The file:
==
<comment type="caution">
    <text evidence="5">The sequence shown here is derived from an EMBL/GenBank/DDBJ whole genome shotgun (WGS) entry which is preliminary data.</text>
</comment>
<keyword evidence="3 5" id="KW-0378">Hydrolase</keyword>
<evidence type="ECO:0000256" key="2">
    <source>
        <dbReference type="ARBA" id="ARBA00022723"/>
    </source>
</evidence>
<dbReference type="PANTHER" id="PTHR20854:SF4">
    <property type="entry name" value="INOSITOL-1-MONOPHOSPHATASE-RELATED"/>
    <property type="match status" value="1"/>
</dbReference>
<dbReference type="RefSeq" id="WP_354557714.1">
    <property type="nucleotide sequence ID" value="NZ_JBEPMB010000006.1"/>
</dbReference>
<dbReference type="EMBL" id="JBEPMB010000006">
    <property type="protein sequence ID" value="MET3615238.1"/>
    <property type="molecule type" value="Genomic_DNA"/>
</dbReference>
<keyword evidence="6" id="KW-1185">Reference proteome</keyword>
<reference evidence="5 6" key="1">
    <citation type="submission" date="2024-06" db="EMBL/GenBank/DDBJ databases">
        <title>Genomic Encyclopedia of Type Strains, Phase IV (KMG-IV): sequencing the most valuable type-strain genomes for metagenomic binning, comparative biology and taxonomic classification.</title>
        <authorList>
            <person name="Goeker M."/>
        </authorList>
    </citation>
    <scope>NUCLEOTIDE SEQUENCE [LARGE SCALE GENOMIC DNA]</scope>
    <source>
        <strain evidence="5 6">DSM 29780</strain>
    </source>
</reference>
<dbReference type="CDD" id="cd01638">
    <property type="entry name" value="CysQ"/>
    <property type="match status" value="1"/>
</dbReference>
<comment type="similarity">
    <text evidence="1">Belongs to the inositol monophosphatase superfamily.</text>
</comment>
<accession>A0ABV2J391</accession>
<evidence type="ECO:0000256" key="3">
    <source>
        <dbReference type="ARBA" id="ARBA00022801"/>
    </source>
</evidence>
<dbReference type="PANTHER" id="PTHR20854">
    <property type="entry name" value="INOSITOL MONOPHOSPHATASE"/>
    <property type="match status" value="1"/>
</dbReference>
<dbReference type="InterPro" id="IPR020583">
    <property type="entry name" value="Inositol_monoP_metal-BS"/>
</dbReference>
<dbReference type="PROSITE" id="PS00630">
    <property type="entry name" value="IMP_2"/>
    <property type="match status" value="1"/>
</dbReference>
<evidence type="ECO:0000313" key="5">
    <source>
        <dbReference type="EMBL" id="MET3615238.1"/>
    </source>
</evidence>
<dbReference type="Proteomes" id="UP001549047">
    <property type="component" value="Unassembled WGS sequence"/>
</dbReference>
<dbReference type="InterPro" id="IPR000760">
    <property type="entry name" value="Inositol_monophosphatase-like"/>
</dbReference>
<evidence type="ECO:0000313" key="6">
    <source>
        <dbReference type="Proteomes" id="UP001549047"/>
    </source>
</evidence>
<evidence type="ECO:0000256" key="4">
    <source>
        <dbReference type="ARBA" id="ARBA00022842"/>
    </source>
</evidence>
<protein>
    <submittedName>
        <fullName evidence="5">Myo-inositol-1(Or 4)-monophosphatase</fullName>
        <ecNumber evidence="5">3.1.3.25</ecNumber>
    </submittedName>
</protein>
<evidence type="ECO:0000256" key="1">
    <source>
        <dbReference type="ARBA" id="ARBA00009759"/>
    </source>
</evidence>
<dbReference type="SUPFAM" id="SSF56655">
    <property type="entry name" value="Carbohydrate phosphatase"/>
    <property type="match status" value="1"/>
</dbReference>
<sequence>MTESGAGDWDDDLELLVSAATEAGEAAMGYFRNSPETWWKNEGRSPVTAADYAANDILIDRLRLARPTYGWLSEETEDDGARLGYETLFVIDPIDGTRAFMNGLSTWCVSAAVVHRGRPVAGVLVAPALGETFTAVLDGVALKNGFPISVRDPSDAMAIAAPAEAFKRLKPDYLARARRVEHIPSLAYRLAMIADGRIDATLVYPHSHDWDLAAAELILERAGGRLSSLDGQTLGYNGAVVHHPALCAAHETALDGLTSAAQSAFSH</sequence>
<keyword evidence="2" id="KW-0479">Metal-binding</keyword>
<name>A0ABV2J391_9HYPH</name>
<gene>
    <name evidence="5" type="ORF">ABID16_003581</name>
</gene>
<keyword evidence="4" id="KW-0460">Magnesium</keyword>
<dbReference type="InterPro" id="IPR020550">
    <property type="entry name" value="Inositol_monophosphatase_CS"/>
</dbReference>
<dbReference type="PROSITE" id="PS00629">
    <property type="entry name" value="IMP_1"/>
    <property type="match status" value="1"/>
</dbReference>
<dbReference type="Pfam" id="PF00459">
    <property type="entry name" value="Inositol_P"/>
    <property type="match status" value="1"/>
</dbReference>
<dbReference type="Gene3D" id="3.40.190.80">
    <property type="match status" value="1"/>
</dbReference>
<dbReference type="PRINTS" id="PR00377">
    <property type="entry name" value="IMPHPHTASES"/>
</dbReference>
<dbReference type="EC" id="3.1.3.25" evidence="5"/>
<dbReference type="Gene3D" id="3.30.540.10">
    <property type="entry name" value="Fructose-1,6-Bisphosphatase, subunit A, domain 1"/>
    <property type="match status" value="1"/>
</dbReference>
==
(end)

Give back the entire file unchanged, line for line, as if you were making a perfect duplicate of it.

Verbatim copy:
<comment type="caution">
    <text evidence="5">The sequence shown here is derived from an EMBL/GenBank/DDBJ whole genome shotgun (WGS) entry which is preliminary data.</text>
</comment>
<keyword evidence="3 5" id="KW-0378">Hydrolase</keyword>
<evidence type="ECO:0000256" key="2">
    <source>
        <dbReference type="ARBA" id="ARBA00022723"/>
    </source>
</evidence>
<dbReference type="PANTHER" id="PTHR20854:SF4">
    <property type="entry name" value="INOSITOL-1-MONOPHOSPHATASE-RELATED"/>
    <property type="match status" value="1"/>
</dbReference>
<dbReference type="RefSeq" id="WP_354557714.1">
    <property type="nucleotide sequence ID" value="NZ_JBEPMB010000006.1"/>
</dbReference>
<dbReference type="EMBL" id="JBEPMB010000006">
    <property type="protein sequence ID" value="MET3615238.1"/>
    <property type="molecule type" value="Genomic_DNA"/>
</dbReference>
<keyword evidence="6" id="KW-1185">Reference proteome</keyword>
<reference evidence="5 6" key="1">
    <citation type="submission" date="2024-06" db="EMBL/GenBank/DDBJ databases">
        <title>Genomic Encyclopedia of Type Strains, Phase IV (KMG-IV): sequencing the most valuable type-strain genomes for metagenomic binning, comparative biology and taxonomic classification.</title>
        <authorList>
            <person name="Goeker M."/>
        </authorList>
    </citation>
    <scope>NUCLEOTIDE SEQUENCE [LARGE SCALE GENOMIC DNA]</scope>
    <source>
        <strain evidence="5 6">DSM 29780</strain>
    </source>
</reference>
<dbReference type="CDD" id="cd01638">
    <property type="entry name" value="CysQ"/>
    <property type="match status" value="1"/>
</dbReference>
<comment type="similarity">
    <text evidence="1">Belongs to the inositol monophosphatase superfamily.</text>
</comment>
<accession>A0ABV2J391</accession>
<evidence type="ECO:0000256" key="3">
    <source>
        <dbReference type="ARBA" id="ARBA00022801"/>
    </source>
</evidence>
<dbReference type="PANTHER" id="PTHR20854">
    <property type="entry name" value="INOSITOL MONOPHOSPHATASE"/>
    <property type="match status" value="1"/>
</dbReference>
<dbReference type="InterPro" id="IPR020583">
    <property type="entry name" value="Inositol_monoP_metal-BS"/>
</dbReference>
<dbReference type="PROSITE" id="PS00630">
    <property type="entry name" value="IMP_2"/>
    <property type="match status" value="1"/>
</dbReference>
<evidence type="ECO:0000313" key="5">
    <source>
        <dbReference type="EMBL" id="MET3615238.1"/>
    </source>
</evidence>
<dbReference type="Proteomes" id="UP001549047">
    <property type="component" value="Unassembled WGS sequence"/>
</dbReference>
<dbReference type="InterPro" id="IPR000760">
    <property type="entry name" value="Inositol_monophosphatase-like"/>
</dbReference>
<evidence type="ECO:0000313" key="6">
    <source>
        <dbReference type="Proteomes" id="UP001549047"/>
    </source>
</evidence>
<evidence type="ECO:0000256" key="4">
    <source>
        <dbReference type="ARBA" id="ARBA00022842"/>
    </source>
</evidence>
<protein>
    <submittedName>
        <fullName evidence="5">Myo-inositol-1(Or 4)-monophosphatase</fullName>
        <ecNumber evidence="5">3.1.3.25</ecNumber>
    </submittedName>
</protein>
<evidence type="ECO:0000256" key="1">
    <source>
        <dbReference type="ARBA" id="ARBA00009759"/>
    </source>
</evidence>
<dbReference type="SUPFAM" id="SSF56655">
    <property type="entry name" value="Carbohydrate phosphatase"/>
    <property type="match status" value="1"/>
</dbReference>
<sequence>MTESGAGDWDDDLELLVSAATEAGEAAMGYFRNSPETWWKNEGRSPVTAADYAANDILIDRLRLARPTYGWLSEETEDDGARLGYETLFVIDPIDGTRAFMNGLSTWCVSAAVVHRGRPVAGVLVAPALGETFTAVLDGVALKNGFPISVRDPSDAMAIAAPAEAFKRLKPDYLARARRVEHIPSLAYRLAMIADGRIDATLVYPHSHDWDLAAAELILERAGGRLSSLDGQTLGYNGAVVHHPALCAAHETALDGLTSAAQSAFSH</sequence>
<keyword evidence="2" id="KW-0479">Metal-binding</keyword>
<name>A0ABV2J391_9HYPH</name>
<gene>
    <name evidence="5" type="ORF">ABID16_003581</name>
</gene>
<keyword evidence="4" id="KW-0460">Magnesium</keyword>
<dbReference type="InterPro" id="IPR020550">
    <property type="entry name" value="Inositol_monophosphatase_CS"/>
</dbReference>
<dbReference type="PROSITE" id="PS00629">
    <property type="entry name" value="IMP_1"/>
    <property type="match status" value="1"/>
</dbReference>
<dbReference type="Pfam" id="PF00459">
    <property type="entry name" value="Inositol_P"/>
    <property type="match status" value="1"/>
</dbReference>
<dbReference type="Gene3D" id="3.40.190.80">
    <property type="match status" value="1"/>
</dbReference>
<dbReference type="PRINTS" id="PR00377">
    <property type="entry name" value="IMPHPHTASES"/>
</dbReference>
<dbReference type="EC" id="3.1.3.25" evidence="5"/>
<dbReference type="Gene3D" id="3.30.540.10">
    <property type="entry name" value="Fructose-1,6-Bisphosphatase, subunit A, domain 1"/>
    <property type="match status" value="1"/>
</dbReference>